Will the Real William Shakespeare Please Stand Up

Despite Centuries of Investigation, Many Questions Remain Unanswered


Born the son of a glove maker in 1564, William Shakespeare eventually moved to London, where he joined a troupe of actors known as the Lord Chamberlain’s Men at their Globe Theater. Having reached forty-nine years of age, Wil­liam retired with his wife, Anne, and daughter, Judith, to his birthplace at Stratford-upon-Avon, where he died 25 April 1616.

That is virtually everything history has to say about a man whose work forms the greatest contribution to Eng­lish-speaking theater. It seems then hardly surprising that questions concerning his identity haunted the so-called “Shakespeare plays” for almost as long as their roles have been enacted upon the stage. To be sure, the controversy is by no means new. Even some of Shakespeare’s contemporaries expressed their doubts concerning his authorship.

Less than fifty years after his death, an admirer dissatisfied with paltry biographical information traveled to Stratford-upon-Avon in the hope of learning something more. Arriving during the spring of 1662, the Reverend John Ward traced the whereabouts of William Shakespeare’s granddaughter, who told him her “grandfather was not a poet.” Her statement seemed borne out by the man’s death certificate, which refers to him only as a “gent,” not a dramatist or “poet.” Moreover, she was illiterate, as was Shakespeare’s own wife, daughter and father. That the most gifted master of the written word would have been contented with family members unable to read his own work seems incredible. Ward then located Shakespeare’s last will composed in March 1616. It listed no books—costly items during the seventeenth century—or manuscripts, things the Bard might have been expected to own.

Immediately after William Shakespeare’s death, his widow commissioned a life-like monument to her late hus­band. It depicted a prosperously attired gentleman resting his hand upon a sack. Contemporaneous memorials of this kind invariably portrayed the deceased with the symbol of his trade, in this case, a merchant’s sack, an object not as­sociated with the theater. One hundred years later, with renewed popularity of the Shakespeare plays, the same statue was altered, when its sack was removed and a quill inserted into the fingers of the hand. This is the same statue point­ed out to Stratford-upon-Avon visitors by tour-guides, who invariably fail to mention the important change. Several early seventeenth century illustrations of the same memorial all show Shakespeare with his hand, minus quill, rest­ing on the missing sack of goods.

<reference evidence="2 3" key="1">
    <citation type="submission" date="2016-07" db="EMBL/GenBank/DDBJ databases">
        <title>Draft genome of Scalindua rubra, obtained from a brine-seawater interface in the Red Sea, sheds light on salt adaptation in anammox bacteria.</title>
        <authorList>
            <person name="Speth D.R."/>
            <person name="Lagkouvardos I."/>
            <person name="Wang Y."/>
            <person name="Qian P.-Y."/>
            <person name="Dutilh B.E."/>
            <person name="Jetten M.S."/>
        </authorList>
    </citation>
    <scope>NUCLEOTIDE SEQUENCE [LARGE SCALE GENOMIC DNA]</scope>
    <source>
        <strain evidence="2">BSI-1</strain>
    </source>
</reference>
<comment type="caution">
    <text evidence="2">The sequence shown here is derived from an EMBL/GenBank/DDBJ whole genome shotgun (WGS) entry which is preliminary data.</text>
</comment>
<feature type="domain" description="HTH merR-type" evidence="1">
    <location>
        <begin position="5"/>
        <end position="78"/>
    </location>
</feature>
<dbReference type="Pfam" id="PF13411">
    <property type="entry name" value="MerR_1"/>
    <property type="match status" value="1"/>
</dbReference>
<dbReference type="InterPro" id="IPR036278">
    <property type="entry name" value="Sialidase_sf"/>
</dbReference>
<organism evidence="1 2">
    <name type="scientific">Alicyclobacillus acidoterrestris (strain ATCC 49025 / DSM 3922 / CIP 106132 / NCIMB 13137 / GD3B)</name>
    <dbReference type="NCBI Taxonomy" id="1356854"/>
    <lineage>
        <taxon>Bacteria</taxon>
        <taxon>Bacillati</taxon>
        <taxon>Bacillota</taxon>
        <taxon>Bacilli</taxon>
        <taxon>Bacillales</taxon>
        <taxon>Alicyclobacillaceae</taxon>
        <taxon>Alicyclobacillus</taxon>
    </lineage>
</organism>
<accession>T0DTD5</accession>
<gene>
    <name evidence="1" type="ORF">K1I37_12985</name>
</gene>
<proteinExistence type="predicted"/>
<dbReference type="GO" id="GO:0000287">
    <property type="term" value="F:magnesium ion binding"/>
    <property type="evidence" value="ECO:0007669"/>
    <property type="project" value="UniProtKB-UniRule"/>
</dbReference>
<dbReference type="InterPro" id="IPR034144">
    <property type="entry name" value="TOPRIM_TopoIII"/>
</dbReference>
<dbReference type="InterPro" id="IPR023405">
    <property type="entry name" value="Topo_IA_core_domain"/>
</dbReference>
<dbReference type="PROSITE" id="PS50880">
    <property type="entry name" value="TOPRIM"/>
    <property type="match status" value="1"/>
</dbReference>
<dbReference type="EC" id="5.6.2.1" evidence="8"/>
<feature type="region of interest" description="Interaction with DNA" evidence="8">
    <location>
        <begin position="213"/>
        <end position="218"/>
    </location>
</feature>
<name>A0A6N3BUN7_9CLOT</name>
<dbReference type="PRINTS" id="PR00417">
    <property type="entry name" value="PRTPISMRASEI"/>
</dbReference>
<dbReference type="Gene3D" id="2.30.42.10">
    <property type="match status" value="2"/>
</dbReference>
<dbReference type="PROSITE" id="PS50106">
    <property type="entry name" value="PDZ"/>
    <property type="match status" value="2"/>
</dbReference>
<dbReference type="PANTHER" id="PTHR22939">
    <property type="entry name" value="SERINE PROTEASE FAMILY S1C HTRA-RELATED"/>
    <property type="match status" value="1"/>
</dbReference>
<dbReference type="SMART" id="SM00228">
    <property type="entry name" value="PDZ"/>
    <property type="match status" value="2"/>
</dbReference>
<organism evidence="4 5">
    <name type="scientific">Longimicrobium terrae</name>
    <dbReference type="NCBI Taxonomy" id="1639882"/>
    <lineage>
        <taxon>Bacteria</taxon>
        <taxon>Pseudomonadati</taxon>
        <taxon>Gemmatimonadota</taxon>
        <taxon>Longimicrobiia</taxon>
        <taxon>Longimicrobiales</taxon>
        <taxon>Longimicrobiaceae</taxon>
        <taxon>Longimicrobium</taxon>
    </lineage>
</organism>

These and numerous, related discrepancies convinced Mark Twain, Charles Dickens, Walt Whitman, John Keats, Ben Johnson, Samuel Taylor Coleridge, John Galsworthy, Friedrich Nietzsche, Henry James, Orson Welles, Sir John Gielgud, Leslie Howard, Michael York, Jeremy Irons, and numerous other writers and performers that the shadowy figure famously referred to as “Shakespeare” was not responsible for the plays associated with his name.

While several convincing candidates for the Bard’s seat of honor have been suggested, two stand above the rest as the most likely candidates. The more famous of contenders is Sir Francis Bacon, founder of the scientific method, philosopher, diplomat, essayist, statesman, attorney general. Surely, only someone of his intellectual stature could have been capable of composing the Shakespearean masterpieces, proponents of Bacon as the Bard argue. For exam­ple, the plays feature a vocabulary of about twenty nine thousand different words, far beyond the scope attributed to a sixteenth century commoner with no university education, yet unrealistically well versed in English language and lit­erature, as well as a number of other disciplines, including politics, law, medicine, astronomy, and foreign languages.

Serious doubts were raised as long ago as 1781, when James Wilmot, a Warwickshire clergyman and scholar inti­mately familiar with the works of Francis Bacon, concluded that “Shakespeare” was a subterfuge and front. But not until the publication of The Great Cryptogram more than one hundred years later did the controversy rise to the lev­el of international debate. Author and Minnesota congressman Ignatius Donnelly was already world-renowned for At­lantis, the Antediluvian World, which gave him a global audience for his arguments on behalf of Bacon as Shake­speare. The Great Cryptogram pointed out in 1881 an inordinate number of similarities between the Shakespearean plays and those appearing in Bacon’s Promus of Formularies and Elegancies. This was a private, unpublished note­book unknown to the outside world for more than two hundred years after Bacon’s death. When in it he wrote, “Now toe on her distaff then she can spynne/The world runs on wheels,” eight years later, Launcelot says in Shakespeare’s Two Gentlemen of Verona, “Then may I set the world on wheels, when she can spin for her living.”